0118. A SENSE of PLACE: Thematic Readings
10:30 – 12:30 pm Fridays, January 10 - May 15
A SENSE of PLACE: Thematic Readings
January 10 Macbeth by Jo Nesbø (ISBN 978-0553419054). In another volume in the Hogarth
Shakespeare project, the bard’s “Scottish play” is “transplanted to a geographically agnostic place…
a grim northern town where industry has shut down and it nearly always rains” (Steven Poole,
reviewing in The Guardian). It is 1970, and much has changed, but not the human lust for power.
February 7 Milkman by Anna Burns (ISBN 978-1644450000). This novel won the Man Booker
Prize for 2018. Like Nesbø’s Macbeth, it is set in the 1970’s, but the “unnamed town in an
unnamed country… appears to be the author’s native Belfast,” scene of mortal conflict
between various Nationalist groups and an also unnamed country which has to be England
(Ron Charles, reviewing in The Washington Post).
March 20 Inland by Téa Obreht (ISBN 978-0812992861). Set on the American frontier, the
Arizona Territory in the nineteenth century, this historical novel interweaves the stories of
two characters. One is a “tenacious frontierswoman” named Nora, the other is “an immigrant
and wanted man who can see the dead,” but both are “driven… by literal thirst and haunted
by a more intangible want” (Chanelle Benz, reviewing in The New York Times).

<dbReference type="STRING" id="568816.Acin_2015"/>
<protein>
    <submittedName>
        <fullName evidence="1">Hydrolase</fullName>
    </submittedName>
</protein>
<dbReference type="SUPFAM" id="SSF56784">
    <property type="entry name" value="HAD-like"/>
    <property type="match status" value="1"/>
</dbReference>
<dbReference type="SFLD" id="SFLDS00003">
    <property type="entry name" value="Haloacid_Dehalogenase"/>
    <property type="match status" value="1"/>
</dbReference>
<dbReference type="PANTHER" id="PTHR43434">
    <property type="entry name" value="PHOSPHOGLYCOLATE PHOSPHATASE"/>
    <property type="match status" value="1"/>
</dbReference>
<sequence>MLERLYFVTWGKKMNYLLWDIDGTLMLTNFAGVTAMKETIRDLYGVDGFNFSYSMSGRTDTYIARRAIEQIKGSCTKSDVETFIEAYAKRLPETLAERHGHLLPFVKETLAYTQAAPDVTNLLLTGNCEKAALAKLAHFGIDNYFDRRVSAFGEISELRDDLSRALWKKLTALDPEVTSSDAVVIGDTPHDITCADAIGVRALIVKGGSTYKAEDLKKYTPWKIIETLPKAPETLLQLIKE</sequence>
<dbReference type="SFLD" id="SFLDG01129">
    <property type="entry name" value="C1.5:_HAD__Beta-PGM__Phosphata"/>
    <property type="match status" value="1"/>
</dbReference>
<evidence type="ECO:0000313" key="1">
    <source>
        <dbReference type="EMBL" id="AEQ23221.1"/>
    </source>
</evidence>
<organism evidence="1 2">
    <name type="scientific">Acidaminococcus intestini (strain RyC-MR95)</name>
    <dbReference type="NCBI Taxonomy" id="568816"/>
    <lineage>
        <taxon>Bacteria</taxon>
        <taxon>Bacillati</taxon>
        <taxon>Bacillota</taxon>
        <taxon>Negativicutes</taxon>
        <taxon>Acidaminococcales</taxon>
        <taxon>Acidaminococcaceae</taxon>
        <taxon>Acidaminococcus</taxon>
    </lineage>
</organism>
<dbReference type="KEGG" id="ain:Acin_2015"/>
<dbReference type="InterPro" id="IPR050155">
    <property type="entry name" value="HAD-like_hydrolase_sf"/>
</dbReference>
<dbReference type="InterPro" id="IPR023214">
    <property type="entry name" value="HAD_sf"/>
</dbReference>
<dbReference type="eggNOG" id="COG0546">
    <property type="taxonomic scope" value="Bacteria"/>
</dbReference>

April 17 The Dutch House by Ann Patchett (ISBN 978-0062963673). In this family saga, a real
estate purchase determines the family’s fortune forever after. A perceptive community reviewer
on Goodreads, Angela M., comments that “place” in this novel “is such a strong and integral part
of the story that it deserves as much attention as if it were a character.” The house is not merely
shelter or a savvy investment, but a source of different symbolic meanings for all the characters.
May 15 The Testaments by Margaret Atwood (ISBN 978-0385543781). A sequel to The
Handmaid’s Tale, Atwood’s novel, not yet released or reviewed as of this writing, picks up at
the point at which the protagonist, Offred, is arrested by the Eyes and “taken away to an
uncertain fate” (www.britannica.com). Does Offred escape the theocratic dystopia, Gilead?
Is there a better place for women, and if so, how does one get there?
About The Lecturer
Margaret Hallissy is Professor of English with specialties in medieval literature, Irish
literature, and the modern phenomenon of “book groups,” which have sprung up in
communities throughout the nation. She has written numerous articles and scholarly
books, including works on book group procedures and leadership as well as Irish and